Donald Trump announced his campaign for the Republican presidential nomination by saying the United States needed a leader who had written "The Art of the Deal" — but his ghostwriter said he's uniquely and disastrously unqualified for the job.
Tony Schwartz, who earned a joint byline and half the bestselling 1987 memoir's advance and royalties, spent 18 months with the real estate developer and future reality TV star, and he got to know Trump better than almost anyone outside his family.
He's watched in horror over the last year as Trump's improbable campaign for the GOP nomination has turned inevitable — and he denounced the candidate in the strongest possible termsin aNew Yorkerinterview.
Here are some of the most horrifying claims made about Trump by his former ghostwriter and confidante:
"I genuinely believe that if Trump wins and gets the nuclear codes there is an excellent possibility it will lead to the end of civilization."
"One of the most deep and basic needs he has is to prove that 'I'm richer than you.'"
"He's a living black hole."
Schwartz said he would rename "The Art of Deal" if he were writing it today, and would instead call it, "The Sociopath."
"Trump didn't fit any model of human being I'd ever met. He was obsessed with publicity, and he didn't care what you wrote."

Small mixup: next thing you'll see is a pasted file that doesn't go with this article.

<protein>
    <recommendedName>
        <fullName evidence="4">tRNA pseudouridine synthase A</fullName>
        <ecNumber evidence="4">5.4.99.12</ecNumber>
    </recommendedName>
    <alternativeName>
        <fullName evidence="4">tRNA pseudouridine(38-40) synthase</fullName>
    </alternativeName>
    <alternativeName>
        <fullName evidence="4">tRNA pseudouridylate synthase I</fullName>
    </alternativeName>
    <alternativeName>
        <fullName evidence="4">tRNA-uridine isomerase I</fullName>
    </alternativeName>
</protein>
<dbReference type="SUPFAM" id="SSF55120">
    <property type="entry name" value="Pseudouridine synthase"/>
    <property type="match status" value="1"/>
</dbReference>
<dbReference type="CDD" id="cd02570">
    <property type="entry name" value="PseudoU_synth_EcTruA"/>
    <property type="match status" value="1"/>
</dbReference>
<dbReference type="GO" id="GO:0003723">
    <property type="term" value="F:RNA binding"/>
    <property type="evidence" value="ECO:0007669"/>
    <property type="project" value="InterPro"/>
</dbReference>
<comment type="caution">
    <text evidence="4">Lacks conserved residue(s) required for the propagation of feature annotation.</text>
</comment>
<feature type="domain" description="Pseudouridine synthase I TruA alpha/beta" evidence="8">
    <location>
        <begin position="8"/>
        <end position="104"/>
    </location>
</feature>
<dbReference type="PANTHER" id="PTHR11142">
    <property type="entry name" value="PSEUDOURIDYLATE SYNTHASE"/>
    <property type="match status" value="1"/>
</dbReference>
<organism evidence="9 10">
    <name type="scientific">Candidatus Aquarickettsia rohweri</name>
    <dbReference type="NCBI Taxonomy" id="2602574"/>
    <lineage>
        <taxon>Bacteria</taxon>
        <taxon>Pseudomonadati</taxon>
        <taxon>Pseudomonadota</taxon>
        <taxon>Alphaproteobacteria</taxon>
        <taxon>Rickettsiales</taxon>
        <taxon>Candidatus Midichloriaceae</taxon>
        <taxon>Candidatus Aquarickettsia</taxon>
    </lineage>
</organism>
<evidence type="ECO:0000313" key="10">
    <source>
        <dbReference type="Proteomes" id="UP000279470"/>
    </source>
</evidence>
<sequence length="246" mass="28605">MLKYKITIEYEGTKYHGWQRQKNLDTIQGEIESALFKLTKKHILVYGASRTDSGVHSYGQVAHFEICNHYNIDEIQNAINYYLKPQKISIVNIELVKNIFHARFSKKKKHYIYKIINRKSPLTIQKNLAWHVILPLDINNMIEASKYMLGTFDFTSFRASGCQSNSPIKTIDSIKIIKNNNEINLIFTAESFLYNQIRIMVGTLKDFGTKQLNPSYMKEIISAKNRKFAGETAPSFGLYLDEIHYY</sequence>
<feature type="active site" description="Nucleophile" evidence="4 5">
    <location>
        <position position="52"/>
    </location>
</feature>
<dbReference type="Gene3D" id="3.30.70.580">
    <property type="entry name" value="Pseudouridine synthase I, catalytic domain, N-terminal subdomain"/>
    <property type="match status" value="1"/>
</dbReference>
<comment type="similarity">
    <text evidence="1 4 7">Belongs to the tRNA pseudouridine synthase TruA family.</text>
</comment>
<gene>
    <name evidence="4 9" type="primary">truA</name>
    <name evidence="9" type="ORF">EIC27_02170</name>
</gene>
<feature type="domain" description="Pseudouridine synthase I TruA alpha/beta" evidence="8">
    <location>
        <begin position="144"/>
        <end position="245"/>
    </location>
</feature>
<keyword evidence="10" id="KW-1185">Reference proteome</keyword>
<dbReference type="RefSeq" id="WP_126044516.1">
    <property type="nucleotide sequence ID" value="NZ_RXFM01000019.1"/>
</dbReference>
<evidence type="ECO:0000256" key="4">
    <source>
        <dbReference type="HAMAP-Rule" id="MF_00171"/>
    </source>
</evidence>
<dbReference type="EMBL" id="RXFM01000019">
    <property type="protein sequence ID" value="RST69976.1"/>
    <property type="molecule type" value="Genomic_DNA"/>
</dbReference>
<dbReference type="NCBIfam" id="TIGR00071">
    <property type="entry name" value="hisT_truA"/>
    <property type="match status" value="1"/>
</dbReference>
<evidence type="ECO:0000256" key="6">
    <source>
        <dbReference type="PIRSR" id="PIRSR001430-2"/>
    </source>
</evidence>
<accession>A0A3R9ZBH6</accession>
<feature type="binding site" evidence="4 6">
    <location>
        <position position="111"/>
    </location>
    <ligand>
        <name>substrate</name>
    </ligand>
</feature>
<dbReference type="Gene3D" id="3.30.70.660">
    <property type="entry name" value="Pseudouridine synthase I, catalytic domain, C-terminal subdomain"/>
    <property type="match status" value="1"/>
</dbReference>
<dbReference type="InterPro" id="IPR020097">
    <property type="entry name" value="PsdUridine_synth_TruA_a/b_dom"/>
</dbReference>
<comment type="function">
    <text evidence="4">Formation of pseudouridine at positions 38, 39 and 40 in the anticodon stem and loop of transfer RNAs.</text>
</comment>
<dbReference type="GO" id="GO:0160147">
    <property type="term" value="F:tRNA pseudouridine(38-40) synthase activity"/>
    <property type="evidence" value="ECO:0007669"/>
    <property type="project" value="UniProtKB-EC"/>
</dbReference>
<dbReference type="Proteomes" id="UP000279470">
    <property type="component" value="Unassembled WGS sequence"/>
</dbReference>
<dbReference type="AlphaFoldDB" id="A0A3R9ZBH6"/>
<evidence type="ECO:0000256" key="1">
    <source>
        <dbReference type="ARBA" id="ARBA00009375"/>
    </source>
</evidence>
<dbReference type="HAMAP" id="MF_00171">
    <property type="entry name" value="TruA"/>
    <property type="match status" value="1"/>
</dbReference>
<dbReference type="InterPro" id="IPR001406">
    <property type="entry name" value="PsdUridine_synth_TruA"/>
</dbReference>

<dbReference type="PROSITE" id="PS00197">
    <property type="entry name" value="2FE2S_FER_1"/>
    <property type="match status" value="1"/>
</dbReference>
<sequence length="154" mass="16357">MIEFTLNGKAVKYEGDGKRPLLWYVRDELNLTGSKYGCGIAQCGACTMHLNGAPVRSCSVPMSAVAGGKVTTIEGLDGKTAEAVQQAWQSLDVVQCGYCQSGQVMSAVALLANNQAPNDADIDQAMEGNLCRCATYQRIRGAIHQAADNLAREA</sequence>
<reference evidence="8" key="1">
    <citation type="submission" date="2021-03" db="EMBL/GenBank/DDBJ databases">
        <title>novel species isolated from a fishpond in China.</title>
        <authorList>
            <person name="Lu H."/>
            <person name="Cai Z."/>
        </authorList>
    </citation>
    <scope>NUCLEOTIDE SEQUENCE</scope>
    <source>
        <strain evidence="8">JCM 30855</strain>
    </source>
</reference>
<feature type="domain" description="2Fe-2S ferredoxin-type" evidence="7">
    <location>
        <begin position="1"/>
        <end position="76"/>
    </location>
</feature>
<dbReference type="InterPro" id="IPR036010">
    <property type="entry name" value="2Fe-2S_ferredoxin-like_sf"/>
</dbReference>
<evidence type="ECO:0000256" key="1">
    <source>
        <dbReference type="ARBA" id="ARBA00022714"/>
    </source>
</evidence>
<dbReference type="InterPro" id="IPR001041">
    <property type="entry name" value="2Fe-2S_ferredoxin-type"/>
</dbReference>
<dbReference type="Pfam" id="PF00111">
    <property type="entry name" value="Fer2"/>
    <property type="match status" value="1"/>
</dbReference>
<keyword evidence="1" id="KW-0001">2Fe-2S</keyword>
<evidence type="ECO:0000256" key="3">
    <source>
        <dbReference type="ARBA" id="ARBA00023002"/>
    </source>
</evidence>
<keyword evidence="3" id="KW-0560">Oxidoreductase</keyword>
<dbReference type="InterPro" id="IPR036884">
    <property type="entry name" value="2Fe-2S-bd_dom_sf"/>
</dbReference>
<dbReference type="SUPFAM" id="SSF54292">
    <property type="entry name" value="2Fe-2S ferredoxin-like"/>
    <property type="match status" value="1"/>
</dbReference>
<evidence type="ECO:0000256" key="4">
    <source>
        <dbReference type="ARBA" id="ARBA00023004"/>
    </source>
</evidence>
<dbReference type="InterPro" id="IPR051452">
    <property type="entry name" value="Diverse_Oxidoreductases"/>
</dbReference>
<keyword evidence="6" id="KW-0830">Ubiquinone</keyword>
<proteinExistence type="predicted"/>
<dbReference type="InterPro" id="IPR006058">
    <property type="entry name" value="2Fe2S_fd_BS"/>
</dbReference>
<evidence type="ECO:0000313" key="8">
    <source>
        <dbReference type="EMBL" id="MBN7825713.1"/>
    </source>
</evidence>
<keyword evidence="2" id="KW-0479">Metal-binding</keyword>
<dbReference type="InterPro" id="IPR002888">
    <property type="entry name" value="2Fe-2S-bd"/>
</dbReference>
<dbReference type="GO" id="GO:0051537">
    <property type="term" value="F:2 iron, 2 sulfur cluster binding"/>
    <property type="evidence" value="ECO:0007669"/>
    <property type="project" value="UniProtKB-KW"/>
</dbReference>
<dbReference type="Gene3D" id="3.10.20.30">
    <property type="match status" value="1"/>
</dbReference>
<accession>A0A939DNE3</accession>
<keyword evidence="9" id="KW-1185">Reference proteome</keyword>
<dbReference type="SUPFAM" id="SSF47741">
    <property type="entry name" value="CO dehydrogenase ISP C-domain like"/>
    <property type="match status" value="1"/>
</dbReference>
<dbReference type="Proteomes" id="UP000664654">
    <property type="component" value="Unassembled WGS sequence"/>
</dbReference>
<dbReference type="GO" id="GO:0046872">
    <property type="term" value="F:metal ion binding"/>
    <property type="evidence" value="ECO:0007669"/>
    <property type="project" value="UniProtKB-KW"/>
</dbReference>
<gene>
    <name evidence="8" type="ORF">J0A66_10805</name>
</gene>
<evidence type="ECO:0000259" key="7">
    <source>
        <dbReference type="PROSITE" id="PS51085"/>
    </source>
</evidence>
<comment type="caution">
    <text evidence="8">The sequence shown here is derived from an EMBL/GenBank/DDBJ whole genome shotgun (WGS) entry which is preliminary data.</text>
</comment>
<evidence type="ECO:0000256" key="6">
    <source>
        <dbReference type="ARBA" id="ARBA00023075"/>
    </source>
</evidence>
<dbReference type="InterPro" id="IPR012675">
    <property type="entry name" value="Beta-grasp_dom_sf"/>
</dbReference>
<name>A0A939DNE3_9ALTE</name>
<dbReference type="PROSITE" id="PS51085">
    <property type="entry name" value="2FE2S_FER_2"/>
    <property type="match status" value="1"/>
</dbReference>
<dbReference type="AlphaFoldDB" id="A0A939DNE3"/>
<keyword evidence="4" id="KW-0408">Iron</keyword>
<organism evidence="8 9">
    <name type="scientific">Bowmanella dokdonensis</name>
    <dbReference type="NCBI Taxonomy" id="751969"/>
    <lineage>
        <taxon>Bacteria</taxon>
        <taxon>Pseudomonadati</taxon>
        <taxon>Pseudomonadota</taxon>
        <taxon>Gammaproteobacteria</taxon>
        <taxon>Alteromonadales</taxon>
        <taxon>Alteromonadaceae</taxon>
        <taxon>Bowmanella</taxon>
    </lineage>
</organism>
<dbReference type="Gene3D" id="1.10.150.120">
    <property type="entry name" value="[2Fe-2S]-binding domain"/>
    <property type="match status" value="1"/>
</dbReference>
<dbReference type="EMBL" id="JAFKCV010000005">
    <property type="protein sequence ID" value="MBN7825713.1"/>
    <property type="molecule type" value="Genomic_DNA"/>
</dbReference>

Trump has the attention span of a "kindergartner."
"It's impossible to keep him focused on any topic, other than his own self-aggrandizement, for more than a few minutes."
"If he had to be briefed on a crisis in the Situation Room, it's impossible to imagine him paying attention over a long period of time."
"Donald pisses ice water. He'd like people when they were helpful, and turn on them when they weren't. It wasn't personal. He's a transactional man—it was all about what you could do for him."
"The notion that he's a self-made man is a joke. But I guess they couldn't call the book 'The Art of My Father's Deals.'"
"Lying is second nature to him. More than anyone else I have ever met, Trump has the ability to convince himself that whatever he is saying at any given moment is true, or sort of true, or at leastoughtto be true."
Schwartz deeply regrets his role in helping Trump promote himself, and he's donating all of this year's royalties from the book to the National Immigration Law Center, Human Rights Watch, the Center for the Victims of Torture, the National Immigration Forum and the Tahirih Justice Center.
"I'll carry this until the end of my life," Schwartz said. "There's no righting it. But I like the idea that, the more copies that 'The Art of the Deal' sells, the more money I can donate to the people whose rights Trump seeks to abridge."